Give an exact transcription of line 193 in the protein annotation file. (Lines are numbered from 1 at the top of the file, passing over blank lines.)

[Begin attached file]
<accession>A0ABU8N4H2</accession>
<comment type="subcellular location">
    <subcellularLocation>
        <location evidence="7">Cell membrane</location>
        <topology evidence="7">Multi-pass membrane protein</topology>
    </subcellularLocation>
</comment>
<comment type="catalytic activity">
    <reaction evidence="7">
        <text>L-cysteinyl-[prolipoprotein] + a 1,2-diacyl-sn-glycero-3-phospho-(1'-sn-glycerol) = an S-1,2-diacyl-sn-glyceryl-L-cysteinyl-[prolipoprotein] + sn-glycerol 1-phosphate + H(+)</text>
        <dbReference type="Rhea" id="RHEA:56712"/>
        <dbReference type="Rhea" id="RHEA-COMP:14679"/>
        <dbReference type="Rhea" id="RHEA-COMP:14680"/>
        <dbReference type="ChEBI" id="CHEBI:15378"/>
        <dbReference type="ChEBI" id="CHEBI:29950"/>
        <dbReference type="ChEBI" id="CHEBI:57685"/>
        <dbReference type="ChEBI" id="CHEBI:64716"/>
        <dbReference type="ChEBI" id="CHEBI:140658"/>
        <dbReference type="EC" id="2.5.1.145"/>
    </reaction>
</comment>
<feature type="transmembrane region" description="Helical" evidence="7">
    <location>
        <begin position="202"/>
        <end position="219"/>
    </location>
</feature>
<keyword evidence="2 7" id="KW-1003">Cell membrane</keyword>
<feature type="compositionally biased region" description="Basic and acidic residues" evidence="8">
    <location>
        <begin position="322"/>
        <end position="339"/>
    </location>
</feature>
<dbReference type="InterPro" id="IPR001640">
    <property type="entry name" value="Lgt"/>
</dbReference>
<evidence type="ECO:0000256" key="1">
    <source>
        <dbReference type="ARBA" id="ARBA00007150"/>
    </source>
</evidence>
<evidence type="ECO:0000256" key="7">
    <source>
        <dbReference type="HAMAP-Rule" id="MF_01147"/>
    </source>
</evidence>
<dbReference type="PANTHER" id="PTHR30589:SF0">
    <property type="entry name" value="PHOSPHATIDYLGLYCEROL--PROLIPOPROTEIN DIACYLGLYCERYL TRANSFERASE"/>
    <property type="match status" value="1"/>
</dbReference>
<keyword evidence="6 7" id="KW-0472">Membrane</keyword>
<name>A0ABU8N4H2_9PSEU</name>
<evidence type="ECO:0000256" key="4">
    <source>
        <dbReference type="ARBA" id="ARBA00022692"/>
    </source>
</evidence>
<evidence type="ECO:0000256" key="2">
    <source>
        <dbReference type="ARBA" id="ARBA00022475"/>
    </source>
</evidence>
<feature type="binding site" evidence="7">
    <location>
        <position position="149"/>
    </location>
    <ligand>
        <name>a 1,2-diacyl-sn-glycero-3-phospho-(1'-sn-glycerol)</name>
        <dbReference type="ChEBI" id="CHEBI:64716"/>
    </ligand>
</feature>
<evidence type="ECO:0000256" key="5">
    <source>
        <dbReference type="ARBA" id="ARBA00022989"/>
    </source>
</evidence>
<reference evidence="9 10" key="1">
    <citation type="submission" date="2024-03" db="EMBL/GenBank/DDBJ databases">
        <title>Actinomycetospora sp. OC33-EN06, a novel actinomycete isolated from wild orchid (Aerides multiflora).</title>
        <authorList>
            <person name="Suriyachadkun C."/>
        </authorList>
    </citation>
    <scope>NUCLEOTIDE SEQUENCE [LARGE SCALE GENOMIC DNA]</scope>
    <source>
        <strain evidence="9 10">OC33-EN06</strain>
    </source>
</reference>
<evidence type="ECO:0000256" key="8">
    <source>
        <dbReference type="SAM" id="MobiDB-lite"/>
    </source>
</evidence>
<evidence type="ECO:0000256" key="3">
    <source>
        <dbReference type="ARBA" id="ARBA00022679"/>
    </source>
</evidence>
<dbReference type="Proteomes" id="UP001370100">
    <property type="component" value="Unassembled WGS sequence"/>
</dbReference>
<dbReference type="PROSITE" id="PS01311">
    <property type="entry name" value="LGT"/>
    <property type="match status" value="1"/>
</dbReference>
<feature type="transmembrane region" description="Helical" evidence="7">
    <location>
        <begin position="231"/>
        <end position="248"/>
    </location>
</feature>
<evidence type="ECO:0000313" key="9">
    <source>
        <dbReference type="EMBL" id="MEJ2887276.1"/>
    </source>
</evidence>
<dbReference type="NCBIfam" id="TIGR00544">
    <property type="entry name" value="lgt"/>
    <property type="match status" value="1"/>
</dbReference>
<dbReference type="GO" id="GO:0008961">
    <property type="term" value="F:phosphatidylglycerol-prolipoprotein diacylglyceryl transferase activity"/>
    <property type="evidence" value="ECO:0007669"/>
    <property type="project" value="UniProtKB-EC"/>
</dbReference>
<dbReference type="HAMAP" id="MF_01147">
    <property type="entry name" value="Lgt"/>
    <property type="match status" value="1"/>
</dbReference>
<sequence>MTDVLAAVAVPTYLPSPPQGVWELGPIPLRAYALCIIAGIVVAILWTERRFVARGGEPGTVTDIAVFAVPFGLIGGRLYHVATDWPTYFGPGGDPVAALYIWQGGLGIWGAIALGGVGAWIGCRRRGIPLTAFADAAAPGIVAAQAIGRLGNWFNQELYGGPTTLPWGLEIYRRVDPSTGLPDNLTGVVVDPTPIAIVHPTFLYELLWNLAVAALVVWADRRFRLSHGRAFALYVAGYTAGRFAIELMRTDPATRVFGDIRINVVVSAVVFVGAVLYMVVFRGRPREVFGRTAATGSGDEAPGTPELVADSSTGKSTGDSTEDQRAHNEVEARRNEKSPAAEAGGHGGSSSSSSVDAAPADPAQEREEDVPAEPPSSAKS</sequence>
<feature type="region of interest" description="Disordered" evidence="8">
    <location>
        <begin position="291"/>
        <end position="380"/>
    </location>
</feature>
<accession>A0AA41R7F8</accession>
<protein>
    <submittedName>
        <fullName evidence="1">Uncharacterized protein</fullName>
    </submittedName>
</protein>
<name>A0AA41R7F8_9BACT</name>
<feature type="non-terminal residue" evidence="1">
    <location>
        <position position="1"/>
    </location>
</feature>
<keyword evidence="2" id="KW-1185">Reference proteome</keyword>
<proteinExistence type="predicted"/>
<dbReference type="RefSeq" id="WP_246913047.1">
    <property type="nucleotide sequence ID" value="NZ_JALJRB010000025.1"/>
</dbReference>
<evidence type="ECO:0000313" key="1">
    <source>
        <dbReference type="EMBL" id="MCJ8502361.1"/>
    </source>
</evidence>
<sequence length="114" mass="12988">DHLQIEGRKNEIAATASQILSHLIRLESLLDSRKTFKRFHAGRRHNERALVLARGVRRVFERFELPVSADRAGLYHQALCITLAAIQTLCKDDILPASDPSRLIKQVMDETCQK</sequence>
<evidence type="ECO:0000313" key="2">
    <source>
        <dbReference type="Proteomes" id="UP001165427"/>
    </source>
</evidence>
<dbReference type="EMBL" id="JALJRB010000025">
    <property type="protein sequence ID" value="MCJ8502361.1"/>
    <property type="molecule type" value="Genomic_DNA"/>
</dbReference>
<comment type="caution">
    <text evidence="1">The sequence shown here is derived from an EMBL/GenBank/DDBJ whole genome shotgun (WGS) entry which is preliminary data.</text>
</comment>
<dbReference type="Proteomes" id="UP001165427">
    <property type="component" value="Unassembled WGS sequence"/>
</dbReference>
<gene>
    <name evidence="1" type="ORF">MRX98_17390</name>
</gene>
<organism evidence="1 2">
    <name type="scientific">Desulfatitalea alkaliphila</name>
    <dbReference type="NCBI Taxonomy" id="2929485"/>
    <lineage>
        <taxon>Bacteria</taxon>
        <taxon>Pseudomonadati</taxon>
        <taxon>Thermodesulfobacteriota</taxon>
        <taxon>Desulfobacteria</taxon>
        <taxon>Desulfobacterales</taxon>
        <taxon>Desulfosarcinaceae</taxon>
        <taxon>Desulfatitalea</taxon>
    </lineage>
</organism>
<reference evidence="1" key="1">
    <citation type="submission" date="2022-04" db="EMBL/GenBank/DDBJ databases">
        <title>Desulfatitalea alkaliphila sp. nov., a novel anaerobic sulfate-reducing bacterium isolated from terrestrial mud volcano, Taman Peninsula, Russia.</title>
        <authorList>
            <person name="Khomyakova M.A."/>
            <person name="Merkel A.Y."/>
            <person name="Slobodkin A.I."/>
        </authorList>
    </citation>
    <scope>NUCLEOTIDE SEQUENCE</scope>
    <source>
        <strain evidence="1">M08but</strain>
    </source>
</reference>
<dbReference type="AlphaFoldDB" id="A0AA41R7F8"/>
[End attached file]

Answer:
    <citation type="submission" date="2022-04" db="EMBL/GenBank/DDBJ databases">